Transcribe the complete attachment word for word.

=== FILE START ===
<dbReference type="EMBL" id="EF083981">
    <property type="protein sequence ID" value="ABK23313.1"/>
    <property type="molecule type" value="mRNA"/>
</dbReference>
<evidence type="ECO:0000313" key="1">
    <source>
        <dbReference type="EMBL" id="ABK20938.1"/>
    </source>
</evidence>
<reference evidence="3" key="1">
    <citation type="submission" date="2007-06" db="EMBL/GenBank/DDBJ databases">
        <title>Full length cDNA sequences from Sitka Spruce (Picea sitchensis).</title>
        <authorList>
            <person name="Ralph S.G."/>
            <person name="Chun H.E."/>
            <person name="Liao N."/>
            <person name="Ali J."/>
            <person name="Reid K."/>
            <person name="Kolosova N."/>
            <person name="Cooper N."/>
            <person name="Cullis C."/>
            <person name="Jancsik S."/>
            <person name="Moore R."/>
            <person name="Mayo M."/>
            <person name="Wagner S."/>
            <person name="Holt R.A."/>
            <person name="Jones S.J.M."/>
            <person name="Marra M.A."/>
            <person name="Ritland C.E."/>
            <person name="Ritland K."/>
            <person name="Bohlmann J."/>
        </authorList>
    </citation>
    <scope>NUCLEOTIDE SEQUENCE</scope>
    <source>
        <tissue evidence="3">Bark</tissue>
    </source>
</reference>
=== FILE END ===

<dbReference type="EMBL" id="EF083981">
    <property type="protein sequence ID" value="ABK23313.1"/>
    <property type="molecule type" value="mRNA"/>
</dbReference>
<evidence type="ECO:0000313" key="1">
    <source>
        <dbReference type="EMBL" id="ABK20938.1"/>
    </source>
</evidence>
<reference evidence="3" key="1">
    <citation type="submission" date="2007-06" db="EMBL/GenBank/DDBJ databases">
        <title>Full length cDNA sequences from Sitka Spruce (Picea sitchensis).</title>
        <authorList>
            <person name="Ralph S.G."/>
            <person name="Chun H.E."/>
            <person name="Liao N."/>
            <person name="Ali J."/>
            <person name="Reid K."/>
            <person name="Kolosova N."/>
            <person name="Cooper N."/>
            <person name="Cullis C."/>
            <person name="Jancsik S."/>
            <person name="Moore R."/>
            <person name="Mayo M."/>
            <person name="Wagner S."/>
            <person name="Holt R.A."/>
            <person name="Jones S.J.M."/>
            <person name="Marra M.A."/>
            <person name="Ritland C.E."/>
            <person name="Ritland K."/>
            <person name="Bohlmann J."/>
        </authorList>
    </citation>
    <scope>NUCLEOTIDE SEQUENCE</scope>
    <source>
        <tissue evidence="3">Bark</tissue>
    </source>
</reference>